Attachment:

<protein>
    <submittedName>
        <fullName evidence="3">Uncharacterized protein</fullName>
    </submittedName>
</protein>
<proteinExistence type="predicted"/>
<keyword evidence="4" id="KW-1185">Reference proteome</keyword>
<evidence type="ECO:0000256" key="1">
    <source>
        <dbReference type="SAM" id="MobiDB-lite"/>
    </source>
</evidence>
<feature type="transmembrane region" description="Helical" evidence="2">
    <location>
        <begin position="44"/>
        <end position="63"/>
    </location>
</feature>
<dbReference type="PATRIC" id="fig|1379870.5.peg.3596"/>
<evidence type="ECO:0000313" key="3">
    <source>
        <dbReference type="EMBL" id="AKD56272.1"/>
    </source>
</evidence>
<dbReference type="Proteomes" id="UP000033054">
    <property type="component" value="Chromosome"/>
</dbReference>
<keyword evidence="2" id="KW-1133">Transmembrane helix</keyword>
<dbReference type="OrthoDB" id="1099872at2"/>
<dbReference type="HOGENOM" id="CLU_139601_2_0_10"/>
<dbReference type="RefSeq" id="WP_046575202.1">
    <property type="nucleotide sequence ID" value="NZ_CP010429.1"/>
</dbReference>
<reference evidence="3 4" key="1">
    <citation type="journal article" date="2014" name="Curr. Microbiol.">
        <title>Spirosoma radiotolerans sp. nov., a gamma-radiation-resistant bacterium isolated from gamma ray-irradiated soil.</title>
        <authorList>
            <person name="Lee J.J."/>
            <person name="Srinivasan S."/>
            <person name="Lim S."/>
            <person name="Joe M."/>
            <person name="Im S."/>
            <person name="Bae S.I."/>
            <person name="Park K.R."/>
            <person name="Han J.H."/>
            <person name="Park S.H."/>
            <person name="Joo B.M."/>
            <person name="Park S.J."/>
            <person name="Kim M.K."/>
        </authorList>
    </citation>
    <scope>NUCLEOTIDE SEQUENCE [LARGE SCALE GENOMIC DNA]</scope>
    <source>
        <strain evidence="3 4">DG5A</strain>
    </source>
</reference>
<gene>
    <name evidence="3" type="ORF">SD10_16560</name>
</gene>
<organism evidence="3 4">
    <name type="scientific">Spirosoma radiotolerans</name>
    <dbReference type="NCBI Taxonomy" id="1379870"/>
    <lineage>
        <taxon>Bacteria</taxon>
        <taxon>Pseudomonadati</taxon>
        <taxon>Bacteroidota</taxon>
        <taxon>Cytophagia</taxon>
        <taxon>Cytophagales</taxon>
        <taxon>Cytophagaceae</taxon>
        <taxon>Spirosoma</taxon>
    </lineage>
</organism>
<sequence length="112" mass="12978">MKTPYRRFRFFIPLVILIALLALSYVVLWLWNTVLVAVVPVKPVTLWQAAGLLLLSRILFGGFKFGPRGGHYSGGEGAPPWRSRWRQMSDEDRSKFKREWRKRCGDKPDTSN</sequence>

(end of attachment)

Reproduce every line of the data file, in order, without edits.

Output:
<protein>
    <submittedName>
        <fullName evidence="3">Uncharacterized protein</fullName>
    </submittedName>
</protein>
<proteinExistence type="predicted"/>
<keyword evidence="4" id="KW-1185">Reference proteome</keyword>
<evidence type="ECO:0000256" key="1">
    <source>
        <dbReference type="SAM" id="MobiDB-lite"/>
    </source>
</evidence>
<feature type="transmembrane region" description="Helical" evidence="2">
    <location>
        <begin position="44"/>
        <end position="63"/>
    </location>
</feature>
<dbReference type="PATRIC" id="fig|1379870.5.peg.3596"/>
<evidence type="ECO:0000313" key="3">
    <source>
        <dbReference type="EMBL" id="AKD56272.1"/>
    </source>
</evidence>
<dbReference type="Proteomes" id="UP000033054">
    <property type="component" value="Chromosome"/>
</dbReference>
<keyword evidence="2" id="KW-1133">Transmembrane helix</keyword>
<dbReference type="OrthoDB" id="1099872at2"/>
<dbReference type="HOGENOM" id="CLU_139601_2_0_10"/>
<dbReference type="RefSeq" id="WP_046575202.1">
    <property type="nucleotide sequence ID" value="NZ_CP010429.1"/>
</dbReference>
<reference evidence="3 4" key="1">
    <citation type="journal article" date="2014" name="Curr. Microbiol.">
        <title>Spirosoma radiotolerans sp. nov., a gamma-radiation-resistant bacterium isolated from gamma ray-irradiated soil.</title>
        <authorList>
            <person name="Lee J.J."/>
            <person name="Srinivasan S."/>
            <person name="Lim S."/>
            <person name="Joe M."/>
            <person name="Im S."/>
            <person name="Bae S.I."/>
            <person name="Park K.R."/>
            <person name="Han J.H."/>
            <person name="Park S.H."/>
            <person name="Joo B.M."/>
            <person name="Park S.J."/>
            <person name="Kim M.K."/>
        </authorList>
    </citation>
    <scope>NUCLEOTIDE SEQUENCE [LARGE SCALE GENOMIC DNA]</scope>
    <source>
        <strain evidence="3 4">DG5A</strain>
    </source>
</reference>
<gene>
    <name evidence="3" type="ORF">SD10_16560</name>
</gene>
<organism evidence="3 4">
    <name type="scientific">Spirosoma radiotolerans</name>
    <dbReference type="NCBI Taxonomy" id="1379870"/>
    <lineage>
        <taxon>Bacteria</taxon>
        <taxon>Pseudomonadati</taxon>
        <taxon>Bacteroidota</taxon>
        <taxon>Cytophagia</taxon>
        <taxon>Cytophagales</taxon>
        <taxon>Cytophagaceae</taxon>
        <taxon>Spirosoma</taxon>
    </lineage>
</organism>
<sequence length="112" mass="12978">MKTPYRRFRFFIPLVILIALLALSYVVLWLWNTVLVAVVPVKPVTLWQAAGLLLLSRILFGGFKFGPRGGHYSGGEGAPPWRSRWRQMSDEDRSKFKREWRKRCGDKPDTSN</sequence>